Pubdate: Mon, 29 Oct 2001
Source: Portland Press Herald (ME)
Copyright: 2001 Blethen Maine Newspapers Inc.
Author: Joshua L. Weinstein
Bookmark: (Cannabis)
Bookmark: (Cannabis - Canada)


Mark Emery doesn't know much about terrorism. Marijuana is his game.

 From his headquarters in British Columbia, he sells seeds over the 
Internet. Ten seeds of Hypno - it used to be called Mindbender - go for $95 
Canadian, $76 U.S.

Having marijuana seeds shipped to the United States is risky and illegal, 
but lately, Emery has seen an increase in U.S. orders.

Marijuana users here are worried, he explains.

Worried about terrorism, yes, but worried, too, that increased border 
security will mean less marijuana will make it into this country from 
Canada, which exports high-quality cannabis, or from Mexico, which is known 
for inexpensive herb.

"Americans definitely believe that there will be a major (marijuana) 
shortage because of increased surveillance," he said. "Americans are 
ordering tons of seeds because they're scared."

But, Emery says the drugs will continue making their way into this country.

State and federal drug agents agree with him. They say that despite the 
tighter controls at the nation's borders, illegal drugs will keep coming in.

Scott Pelletier of the Maine Drug Enforcement Agency says that the supply 
may drop off temporarily because so many people are paying attention to 
border security.

"It's publicized," he said, "so some of the people that may routinely do 
tractor-trailer loads are going to think twice about it."

Similarly, he says, some people who might carry small amounts of drugs 
aboard airplanes likely will stop doing that.

But he says that since Sept. 11, the price of marijuana has remained about 
the same, which means the supply hasn't been affected.

"If the prices go up, usually that indicates that there is a shortage, or 
anticipates a shortage, and right now, we don't have any intelligence that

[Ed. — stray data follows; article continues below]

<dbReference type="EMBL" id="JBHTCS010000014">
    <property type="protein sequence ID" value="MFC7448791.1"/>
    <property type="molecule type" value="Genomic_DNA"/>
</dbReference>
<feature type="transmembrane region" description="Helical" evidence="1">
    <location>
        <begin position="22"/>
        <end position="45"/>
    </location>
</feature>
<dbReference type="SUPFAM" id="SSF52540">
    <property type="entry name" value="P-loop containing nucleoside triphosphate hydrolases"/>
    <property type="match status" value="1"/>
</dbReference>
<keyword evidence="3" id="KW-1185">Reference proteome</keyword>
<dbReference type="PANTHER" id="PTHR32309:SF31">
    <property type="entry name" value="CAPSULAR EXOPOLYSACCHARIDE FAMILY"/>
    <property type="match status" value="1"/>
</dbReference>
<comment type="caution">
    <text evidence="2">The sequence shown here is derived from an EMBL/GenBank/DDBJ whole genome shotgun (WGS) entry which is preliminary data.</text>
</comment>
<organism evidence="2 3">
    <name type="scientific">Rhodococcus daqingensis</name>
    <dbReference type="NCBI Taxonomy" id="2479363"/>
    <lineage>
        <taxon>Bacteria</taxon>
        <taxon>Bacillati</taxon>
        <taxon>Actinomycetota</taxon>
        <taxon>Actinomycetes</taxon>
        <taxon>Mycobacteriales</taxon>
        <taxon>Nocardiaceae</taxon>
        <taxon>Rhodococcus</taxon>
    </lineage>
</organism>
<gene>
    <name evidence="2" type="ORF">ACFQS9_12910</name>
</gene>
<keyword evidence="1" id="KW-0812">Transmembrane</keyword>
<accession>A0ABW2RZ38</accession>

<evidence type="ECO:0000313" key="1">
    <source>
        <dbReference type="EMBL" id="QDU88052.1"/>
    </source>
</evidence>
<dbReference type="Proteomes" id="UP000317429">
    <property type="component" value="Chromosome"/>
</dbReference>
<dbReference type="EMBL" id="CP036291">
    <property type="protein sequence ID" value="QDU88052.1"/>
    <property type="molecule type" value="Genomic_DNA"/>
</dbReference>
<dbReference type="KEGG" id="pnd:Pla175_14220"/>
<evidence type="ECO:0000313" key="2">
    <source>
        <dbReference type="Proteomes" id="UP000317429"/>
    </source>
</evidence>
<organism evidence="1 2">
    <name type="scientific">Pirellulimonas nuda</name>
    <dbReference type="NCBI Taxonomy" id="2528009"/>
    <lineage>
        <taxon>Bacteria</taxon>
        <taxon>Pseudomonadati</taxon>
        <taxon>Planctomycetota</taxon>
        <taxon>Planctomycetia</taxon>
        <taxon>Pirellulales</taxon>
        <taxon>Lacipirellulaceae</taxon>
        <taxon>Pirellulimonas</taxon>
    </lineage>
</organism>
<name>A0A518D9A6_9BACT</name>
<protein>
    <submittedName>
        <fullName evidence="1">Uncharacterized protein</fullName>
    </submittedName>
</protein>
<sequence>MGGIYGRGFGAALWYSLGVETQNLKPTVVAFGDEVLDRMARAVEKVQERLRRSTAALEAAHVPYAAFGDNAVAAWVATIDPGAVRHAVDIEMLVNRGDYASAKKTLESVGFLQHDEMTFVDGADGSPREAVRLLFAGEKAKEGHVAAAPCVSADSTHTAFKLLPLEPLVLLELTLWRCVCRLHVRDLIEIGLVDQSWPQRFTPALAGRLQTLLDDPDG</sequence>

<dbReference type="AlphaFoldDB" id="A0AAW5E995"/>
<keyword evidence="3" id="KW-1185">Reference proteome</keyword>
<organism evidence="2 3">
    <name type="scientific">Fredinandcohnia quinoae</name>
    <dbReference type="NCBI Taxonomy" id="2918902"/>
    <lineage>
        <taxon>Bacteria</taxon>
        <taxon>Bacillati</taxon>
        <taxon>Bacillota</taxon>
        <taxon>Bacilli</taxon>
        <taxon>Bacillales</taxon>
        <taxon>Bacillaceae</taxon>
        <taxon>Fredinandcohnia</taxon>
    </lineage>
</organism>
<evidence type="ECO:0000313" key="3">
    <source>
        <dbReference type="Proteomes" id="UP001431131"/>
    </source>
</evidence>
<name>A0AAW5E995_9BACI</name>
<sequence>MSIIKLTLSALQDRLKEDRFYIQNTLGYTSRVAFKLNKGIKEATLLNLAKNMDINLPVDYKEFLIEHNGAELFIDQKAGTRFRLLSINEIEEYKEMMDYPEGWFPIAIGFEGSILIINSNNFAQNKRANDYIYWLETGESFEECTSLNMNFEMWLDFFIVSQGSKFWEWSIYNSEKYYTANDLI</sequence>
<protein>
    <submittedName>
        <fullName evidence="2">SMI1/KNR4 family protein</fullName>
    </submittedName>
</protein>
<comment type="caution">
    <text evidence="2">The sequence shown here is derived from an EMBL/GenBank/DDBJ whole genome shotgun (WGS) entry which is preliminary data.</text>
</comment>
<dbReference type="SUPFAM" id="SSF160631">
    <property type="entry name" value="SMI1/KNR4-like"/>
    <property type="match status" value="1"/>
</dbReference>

the prices are any different than they have been," he said.

Will Glaspy, a spokesman for the U.S. Drug Enforcement Administration, 
agrees that the supply of foreign-produced marijuana is unlikely to be 
affected by the tighter border security.

"The drug trafficking organizations are pretty resourceful," he said. 
"You're talking an awful big border."

The borders are patrolled by agents and by technology - heat detectors, 
video cameras, devices that can distinguish between creatures two-legged 
and four.

Still, Glasby said, "drug trafficking organizations are resourceful enough 
that if there's an increase in security and they think that they will be 
compromised . . . they will adjust as needed to try to get their drugs to 
their customers."

Emery explained: "When you're dealing with a 3,000-mile-long border that 
has five lakes and two oceans, it's easy to smuggle something in. You could 
put 10, 20 pounds in a kayak and kayak over. I know somebody - actually, 
they took 4 pounds - who did that."

Emery noted that the border is mountainous, remote, huge and cold.

"I haven't met anybody that says their transport people have been 
compromised," he said, explaining that professionals don't use roads or 
airplanes, but rather use trails and lakes.

"Not only would you have to be able to detect somebody walking over in the 
middle of a national forest, but you'd need someone there to apprehend 
him," he said.


Points Of Entry

There are 12 official points of entry in Maine along the Canadian border: 
Bridgewater, Calais, Coburn Gore, Fort Fairfield, Fort Kent, Hamlin/Van 
Buren, Houlton, Jackman, Limestone, Lubec, Madawaska and Vanceboro.
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